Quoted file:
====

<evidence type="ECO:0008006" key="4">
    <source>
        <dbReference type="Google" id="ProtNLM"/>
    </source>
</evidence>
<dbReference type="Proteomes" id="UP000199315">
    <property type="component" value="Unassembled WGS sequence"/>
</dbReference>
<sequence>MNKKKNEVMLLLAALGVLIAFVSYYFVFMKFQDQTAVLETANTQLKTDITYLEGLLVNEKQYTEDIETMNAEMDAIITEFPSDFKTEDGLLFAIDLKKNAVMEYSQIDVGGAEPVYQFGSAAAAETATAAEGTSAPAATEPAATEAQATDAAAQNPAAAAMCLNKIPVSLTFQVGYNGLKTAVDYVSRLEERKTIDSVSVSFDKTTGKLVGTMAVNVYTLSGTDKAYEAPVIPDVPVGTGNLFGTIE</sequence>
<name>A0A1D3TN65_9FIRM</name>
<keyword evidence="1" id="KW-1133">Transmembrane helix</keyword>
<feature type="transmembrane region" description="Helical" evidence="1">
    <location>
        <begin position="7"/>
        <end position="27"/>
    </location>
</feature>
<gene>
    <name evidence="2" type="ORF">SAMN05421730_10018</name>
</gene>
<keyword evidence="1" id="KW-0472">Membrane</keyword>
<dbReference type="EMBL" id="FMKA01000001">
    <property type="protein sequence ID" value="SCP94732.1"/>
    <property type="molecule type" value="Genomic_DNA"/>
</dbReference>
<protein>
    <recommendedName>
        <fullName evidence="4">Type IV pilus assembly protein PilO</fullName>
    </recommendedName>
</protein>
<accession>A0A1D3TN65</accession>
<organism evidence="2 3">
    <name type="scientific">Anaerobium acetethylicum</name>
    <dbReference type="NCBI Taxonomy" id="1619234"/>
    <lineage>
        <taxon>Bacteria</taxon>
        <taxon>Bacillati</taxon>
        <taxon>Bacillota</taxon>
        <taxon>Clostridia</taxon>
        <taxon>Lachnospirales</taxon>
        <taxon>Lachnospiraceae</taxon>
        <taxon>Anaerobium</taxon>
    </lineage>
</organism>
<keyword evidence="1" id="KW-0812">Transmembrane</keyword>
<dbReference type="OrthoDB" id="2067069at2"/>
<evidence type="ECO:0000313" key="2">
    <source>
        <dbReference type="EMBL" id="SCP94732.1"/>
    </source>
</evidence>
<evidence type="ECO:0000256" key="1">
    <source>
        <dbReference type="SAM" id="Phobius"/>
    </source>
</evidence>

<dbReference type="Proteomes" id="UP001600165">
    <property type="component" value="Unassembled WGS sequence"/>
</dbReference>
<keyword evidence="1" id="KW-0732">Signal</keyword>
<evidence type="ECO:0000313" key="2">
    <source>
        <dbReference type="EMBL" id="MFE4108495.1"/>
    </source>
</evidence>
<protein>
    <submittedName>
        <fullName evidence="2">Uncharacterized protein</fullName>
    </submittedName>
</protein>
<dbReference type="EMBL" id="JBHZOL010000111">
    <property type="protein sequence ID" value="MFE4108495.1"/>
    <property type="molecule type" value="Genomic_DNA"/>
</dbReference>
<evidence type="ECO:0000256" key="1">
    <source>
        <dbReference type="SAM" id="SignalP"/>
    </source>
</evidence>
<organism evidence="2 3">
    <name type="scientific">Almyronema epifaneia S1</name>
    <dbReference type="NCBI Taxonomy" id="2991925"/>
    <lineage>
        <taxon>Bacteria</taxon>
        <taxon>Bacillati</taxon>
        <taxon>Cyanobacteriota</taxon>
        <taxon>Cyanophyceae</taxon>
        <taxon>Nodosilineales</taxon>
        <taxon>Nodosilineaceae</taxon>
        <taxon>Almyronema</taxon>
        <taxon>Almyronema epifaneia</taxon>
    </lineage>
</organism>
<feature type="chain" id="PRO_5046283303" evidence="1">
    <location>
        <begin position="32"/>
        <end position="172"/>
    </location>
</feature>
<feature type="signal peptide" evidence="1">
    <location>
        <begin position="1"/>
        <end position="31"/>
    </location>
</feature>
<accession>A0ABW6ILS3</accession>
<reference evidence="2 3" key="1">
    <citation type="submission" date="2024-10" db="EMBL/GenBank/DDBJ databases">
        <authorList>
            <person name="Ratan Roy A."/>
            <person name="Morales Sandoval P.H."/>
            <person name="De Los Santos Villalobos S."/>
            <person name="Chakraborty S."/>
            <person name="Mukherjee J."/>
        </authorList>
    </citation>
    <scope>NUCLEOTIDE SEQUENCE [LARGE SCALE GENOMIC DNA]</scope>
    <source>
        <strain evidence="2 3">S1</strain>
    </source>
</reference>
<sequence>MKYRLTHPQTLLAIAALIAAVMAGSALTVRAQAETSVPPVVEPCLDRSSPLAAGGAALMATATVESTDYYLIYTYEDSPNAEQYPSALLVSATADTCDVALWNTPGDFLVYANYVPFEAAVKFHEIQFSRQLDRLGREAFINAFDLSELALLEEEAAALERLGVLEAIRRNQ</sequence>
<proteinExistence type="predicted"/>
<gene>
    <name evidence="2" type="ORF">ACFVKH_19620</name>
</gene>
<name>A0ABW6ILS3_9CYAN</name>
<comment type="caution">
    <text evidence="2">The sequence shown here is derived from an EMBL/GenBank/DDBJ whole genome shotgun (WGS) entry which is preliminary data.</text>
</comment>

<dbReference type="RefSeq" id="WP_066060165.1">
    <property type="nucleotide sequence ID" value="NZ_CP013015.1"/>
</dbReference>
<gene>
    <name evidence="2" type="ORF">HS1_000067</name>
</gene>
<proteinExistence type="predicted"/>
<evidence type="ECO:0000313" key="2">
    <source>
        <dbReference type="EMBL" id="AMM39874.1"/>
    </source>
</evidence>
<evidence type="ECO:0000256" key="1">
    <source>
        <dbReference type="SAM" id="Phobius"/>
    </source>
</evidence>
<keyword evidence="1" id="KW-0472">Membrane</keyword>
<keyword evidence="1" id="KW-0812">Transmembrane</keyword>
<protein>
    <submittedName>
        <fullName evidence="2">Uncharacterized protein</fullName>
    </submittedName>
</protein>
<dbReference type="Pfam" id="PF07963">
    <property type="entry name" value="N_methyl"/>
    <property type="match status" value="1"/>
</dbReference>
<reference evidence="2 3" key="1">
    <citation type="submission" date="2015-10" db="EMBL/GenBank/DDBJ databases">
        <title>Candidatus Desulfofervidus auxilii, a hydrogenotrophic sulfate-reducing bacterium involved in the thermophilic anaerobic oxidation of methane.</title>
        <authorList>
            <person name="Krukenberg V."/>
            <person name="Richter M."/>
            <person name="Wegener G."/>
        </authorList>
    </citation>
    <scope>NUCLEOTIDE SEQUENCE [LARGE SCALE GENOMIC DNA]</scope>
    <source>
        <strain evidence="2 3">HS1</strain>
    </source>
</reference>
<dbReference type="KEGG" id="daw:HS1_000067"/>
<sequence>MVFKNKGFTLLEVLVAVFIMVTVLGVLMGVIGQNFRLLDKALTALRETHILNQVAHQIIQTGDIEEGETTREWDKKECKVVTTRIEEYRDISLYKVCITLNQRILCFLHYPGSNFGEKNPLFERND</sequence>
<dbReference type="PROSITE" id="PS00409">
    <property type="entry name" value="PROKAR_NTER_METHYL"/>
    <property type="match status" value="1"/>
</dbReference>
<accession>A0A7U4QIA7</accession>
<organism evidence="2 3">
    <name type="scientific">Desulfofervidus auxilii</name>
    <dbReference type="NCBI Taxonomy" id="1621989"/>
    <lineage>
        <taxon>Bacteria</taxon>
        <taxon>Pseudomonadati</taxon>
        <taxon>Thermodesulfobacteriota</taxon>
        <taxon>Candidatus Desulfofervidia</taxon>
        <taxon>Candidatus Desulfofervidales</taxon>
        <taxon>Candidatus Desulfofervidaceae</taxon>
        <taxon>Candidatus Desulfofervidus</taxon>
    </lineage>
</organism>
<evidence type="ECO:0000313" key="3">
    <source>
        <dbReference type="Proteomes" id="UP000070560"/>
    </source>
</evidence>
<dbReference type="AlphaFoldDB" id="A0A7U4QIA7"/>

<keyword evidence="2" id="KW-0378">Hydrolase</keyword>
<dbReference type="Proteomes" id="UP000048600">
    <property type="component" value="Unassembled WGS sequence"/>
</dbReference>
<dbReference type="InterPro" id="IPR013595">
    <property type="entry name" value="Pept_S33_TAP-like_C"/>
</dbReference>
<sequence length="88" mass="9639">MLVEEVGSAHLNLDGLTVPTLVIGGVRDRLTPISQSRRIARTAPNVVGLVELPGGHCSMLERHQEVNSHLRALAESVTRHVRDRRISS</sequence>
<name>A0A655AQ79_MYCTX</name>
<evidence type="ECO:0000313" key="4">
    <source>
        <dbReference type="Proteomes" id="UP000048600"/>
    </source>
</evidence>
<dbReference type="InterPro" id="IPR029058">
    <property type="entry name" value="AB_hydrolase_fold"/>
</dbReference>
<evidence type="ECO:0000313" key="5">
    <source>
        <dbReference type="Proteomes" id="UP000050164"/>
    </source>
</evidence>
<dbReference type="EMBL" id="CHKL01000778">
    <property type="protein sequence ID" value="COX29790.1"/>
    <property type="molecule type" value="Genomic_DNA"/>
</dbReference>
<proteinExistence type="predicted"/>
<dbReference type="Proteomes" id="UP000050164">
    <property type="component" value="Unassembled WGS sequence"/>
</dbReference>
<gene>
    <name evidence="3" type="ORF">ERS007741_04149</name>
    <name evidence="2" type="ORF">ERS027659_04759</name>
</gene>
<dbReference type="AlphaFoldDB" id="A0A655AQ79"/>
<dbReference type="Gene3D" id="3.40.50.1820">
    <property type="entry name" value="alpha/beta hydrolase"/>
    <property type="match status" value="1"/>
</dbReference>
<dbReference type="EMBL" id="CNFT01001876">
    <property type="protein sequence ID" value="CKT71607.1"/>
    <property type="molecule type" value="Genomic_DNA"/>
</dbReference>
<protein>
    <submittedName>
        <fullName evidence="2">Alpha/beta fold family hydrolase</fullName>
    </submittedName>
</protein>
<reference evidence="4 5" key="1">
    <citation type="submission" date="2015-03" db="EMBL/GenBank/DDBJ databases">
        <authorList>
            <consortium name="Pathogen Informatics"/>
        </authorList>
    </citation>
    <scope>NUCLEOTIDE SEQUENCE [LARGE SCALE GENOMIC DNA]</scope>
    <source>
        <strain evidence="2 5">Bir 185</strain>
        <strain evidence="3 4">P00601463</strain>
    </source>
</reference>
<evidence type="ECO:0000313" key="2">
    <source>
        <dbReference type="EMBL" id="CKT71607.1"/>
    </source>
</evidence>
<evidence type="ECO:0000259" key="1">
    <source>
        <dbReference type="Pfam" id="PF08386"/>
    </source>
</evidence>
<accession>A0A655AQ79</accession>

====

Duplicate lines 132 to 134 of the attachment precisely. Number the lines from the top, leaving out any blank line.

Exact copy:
    <property type="nucleotide sequence ID" value="NZ_CP013015.1"/>
</dbReference>
<gene>